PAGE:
This week, Terry Maxon of the Dallas Morning News wrote about the “surprised” reaction at American Airlines when a correspondent on NBC’s Today Show reported a “potential strike” at the airline following the holidays.
The show was a bit vague on its sources, but my best is that Laura Glading, President of the Association of Professional Flight Attendants, is working her media list to drum up a little coverage for the union’s latest negotiations gambit.
I consider myself a pretty good historian on most things airlines over the past 30 years. And I remember the APFA’s divisive and destructive Thanksgiving strike in 1993 that attempted to bring the airline to its knees over the critical holiday travel period. Last year, the union “celebrated” the 15th anniversary of the strike with a campaign they called “Remember November.”
For this year’s anniversary, the union is doing its best to remind the company of the pain it could again impose in a campaign that all but threatens another strike . . . this one called “Got Guts?”
To be fair, the APFA has made clear that they do not plan to disrupt American’s operations over the holidays. However, the union did say it was prepared to strike next year if no contract agreement is reached by January, with Glading saying she will consider asking the National Mediation Board for a “release” from negotiations – the first step toward seeking the right to “self help” under the Railway Labor Act.
First, let’s review the rules. The NMB will grant a release only if it believes negotiations are at an impasse, and the bar for that is set pretty high. A release would then open a 30-day “cooling off” period. Only after that point and if the parties fail to reach agreement can either side engage in self help -- which for a union means work stoppages or strikes and for management allows a company to impose its “last offer” at the table or lock out striking workers.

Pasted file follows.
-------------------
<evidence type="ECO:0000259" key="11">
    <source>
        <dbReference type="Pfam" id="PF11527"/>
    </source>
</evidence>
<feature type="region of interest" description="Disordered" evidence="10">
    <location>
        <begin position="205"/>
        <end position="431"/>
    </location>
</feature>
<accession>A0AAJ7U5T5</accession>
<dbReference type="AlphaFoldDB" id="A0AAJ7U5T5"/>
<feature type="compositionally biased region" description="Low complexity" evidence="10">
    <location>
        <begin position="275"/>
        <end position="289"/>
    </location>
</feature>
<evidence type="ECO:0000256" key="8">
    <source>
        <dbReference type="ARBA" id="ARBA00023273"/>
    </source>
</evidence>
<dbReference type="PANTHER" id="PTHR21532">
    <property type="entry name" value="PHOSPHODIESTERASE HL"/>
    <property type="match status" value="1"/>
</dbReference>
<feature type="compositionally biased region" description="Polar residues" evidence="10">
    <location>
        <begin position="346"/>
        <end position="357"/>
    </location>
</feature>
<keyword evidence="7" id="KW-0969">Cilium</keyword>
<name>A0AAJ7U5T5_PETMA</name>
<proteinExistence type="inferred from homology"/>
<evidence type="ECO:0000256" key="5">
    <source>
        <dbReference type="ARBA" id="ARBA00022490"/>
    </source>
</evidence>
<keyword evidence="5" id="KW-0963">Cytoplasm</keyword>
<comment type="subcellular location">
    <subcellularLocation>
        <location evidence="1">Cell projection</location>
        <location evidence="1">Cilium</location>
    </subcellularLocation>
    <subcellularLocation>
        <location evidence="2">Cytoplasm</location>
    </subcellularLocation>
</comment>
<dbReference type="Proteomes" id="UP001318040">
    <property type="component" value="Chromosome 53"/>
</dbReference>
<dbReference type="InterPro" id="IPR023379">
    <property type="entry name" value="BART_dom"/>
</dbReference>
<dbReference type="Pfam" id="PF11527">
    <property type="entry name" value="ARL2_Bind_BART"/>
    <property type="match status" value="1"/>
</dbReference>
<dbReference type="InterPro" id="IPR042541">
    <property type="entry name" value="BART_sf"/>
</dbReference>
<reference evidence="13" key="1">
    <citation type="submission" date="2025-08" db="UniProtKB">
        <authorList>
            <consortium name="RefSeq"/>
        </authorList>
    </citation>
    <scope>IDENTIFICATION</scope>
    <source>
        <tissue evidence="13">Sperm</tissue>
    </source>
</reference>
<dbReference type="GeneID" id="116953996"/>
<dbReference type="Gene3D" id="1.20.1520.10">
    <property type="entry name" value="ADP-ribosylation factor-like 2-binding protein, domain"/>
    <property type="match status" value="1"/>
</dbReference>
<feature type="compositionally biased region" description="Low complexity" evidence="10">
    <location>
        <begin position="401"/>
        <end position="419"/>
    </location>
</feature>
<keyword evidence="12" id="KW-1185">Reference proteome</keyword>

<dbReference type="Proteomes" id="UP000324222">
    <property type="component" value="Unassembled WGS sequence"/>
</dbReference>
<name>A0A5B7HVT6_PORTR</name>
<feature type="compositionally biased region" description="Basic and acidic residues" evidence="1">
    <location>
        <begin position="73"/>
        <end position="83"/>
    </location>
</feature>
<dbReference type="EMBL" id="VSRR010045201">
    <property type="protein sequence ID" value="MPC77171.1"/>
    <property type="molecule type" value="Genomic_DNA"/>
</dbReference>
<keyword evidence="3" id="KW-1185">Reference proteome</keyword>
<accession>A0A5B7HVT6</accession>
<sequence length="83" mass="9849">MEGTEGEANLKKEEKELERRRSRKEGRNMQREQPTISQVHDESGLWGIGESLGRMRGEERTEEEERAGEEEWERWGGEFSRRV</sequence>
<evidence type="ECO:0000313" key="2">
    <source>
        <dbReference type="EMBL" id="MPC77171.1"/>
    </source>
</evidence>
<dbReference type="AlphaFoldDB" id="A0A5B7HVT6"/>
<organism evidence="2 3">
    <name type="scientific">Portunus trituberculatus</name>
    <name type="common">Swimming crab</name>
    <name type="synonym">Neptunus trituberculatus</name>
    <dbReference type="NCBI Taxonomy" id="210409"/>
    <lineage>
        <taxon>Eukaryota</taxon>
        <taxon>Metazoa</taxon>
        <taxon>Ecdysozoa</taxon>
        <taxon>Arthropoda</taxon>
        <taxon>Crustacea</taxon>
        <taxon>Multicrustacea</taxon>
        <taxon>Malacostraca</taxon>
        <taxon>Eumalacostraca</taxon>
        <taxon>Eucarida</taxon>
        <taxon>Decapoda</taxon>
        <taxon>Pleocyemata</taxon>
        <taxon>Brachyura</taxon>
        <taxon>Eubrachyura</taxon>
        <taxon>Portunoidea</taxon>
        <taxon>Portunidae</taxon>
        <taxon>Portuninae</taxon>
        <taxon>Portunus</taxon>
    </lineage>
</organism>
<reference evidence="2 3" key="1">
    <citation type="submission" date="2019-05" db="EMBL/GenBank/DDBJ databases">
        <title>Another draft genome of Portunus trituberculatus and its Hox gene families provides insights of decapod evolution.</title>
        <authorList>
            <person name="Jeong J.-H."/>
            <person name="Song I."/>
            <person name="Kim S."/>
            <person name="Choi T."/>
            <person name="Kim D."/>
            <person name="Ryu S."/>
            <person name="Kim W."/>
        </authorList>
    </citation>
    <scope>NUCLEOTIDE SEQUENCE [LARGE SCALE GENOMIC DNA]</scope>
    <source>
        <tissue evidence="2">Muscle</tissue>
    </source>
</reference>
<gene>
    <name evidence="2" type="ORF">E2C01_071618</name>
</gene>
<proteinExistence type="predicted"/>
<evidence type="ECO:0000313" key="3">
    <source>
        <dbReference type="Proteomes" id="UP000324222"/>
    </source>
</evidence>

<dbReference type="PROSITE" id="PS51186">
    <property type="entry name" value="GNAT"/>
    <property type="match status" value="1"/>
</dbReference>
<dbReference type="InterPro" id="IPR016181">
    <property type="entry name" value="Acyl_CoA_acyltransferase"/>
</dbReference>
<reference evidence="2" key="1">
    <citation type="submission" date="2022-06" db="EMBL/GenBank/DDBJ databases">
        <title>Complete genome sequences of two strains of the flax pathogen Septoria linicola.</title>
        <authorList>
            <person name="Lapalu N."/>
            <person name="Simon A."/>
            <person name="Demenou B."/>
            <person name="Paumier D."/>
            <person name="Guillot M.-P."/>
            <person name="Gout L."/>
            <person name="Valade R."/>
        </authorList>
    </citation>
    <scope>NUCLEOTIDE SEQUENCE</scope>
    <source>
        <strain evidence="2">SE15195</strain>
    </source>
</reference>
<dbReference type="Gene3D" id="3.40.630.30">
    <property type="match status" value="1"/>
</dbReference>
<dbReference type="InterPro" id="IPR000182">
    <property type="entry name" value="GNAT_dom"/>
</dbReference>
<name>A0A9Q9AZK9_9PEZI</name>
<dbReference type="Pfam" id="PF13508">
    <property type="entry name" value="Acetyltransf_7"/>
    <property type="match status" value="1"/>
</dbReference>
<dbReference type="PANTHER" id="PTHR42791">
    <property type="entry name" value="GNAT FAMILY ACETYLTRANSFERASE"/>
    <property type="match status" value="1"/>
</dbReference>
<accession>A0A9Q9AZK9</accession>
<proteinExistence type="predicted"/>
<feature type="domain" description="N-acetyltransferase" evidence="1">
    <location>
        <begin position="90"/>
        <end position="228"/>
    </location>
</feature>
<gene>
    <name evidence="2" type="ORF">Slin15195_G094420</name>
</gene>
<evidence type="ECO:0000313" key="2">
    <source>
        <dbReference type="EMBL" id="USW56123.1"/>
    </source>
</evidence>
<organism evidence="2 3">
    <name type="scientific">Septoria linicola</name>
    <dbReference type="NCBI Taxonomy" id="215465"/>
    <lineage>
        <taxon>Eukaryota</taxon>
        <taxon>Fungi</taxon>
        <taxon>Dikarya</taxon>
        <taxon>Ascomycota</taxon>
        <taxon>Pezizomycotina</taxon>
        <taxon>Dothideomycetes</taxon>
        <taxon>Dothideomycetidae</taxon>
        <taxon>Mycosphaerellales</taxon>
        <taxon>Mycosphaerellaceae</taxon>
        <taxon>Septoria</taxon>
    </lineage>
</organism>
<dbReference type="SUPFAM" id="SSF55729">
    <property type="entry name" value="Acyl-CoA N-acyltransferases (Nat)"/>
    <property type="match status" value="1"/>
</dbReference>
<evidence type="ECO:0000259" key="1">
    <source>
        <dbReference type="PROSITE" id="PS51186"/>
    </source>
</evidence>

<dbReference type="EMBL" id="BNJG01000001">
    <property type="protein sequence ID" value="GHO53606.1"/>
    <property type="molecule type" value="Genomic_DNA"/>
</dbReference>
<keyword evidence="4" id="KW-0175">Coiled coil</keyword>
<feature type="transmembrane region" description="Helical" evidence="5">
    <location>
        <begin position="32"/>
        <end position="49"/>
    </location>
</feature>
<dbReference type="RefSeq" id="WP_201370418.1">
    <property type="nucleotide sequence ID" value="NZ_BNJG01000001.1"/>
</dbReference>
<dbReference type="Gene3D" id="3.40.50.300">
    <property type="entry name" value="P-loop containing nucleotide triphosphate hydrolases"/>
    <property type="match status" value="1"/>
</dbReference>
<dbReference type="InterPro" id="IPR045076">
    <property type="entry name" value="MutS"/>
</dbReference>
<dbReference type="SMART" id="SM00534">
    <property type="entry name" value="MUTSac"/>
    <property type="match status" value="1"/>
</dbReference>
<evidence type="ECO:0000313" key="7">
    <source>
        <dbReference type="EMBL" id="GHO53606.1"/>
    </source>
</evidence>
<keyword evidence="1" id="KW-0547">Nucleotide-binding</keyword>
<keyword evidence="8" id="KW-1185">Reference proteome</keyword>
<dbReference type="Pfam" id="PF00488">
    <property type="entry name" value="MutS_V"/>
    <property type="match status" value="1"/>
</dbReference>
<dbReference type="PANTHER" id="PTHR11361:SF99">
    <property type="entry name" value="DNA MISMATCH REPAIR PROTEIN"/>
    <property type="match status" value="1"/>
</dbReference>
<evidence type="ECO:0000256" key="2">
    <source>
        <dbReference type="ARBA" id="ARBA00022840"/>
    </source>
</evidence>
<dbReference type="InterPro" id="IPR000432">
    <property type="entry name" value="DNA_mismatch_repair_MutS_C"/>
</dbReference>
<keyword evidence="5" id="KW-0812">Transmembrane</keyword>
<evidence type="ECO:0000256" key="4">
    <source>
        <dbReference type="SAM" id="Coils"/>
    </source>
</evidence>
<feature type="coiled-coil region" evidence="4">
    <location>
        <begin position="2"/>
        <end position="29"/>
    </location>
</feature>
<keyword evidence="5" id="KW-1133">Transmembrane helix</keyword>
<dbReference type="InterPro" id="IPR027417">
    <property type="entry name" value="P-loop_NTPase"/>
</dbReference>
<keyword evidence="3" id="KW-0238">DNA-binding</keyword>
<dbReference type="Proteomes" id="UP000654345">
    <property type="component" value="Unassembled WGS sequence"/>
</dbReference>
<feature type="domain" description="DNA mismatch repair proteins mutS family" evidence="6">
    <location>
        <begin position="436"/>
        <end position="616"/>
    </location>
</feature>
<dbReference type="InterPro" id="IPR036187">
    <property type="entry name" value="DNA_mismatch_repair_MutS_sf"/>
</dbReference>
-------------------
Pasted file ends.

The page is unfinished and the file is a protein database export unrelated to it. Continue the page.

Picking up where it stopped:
So let’s be perfectly clear. The union can’t strike now, no matter what the alarmists may say on Today. There is no guarantee that the NMB would grant a release. And even then, the RLA has several protections built in – the cooling off period and the prospect of a Presidential Emergency Board – to prevent the kind of work stoppages that could ground an airline and impact interstate commerce.
So why is the flight attendant union playing it out this way? Why on one hand are they talking strikes (which in some cases proves reason enough for passengers to “book away” from a particular airline) and on the other hand trying to reassure passengers that their holiday travel plans are safe?
Because that’s what unions in the industry too often have done. . . talk out of both sides of their mouth – paying lip service to their commitment to passengers while at the same time making demands and engaging in work actions that threaten the airlines’ ability to do business.
The Boeing Lesson
Let’s consider the real impact of strikes.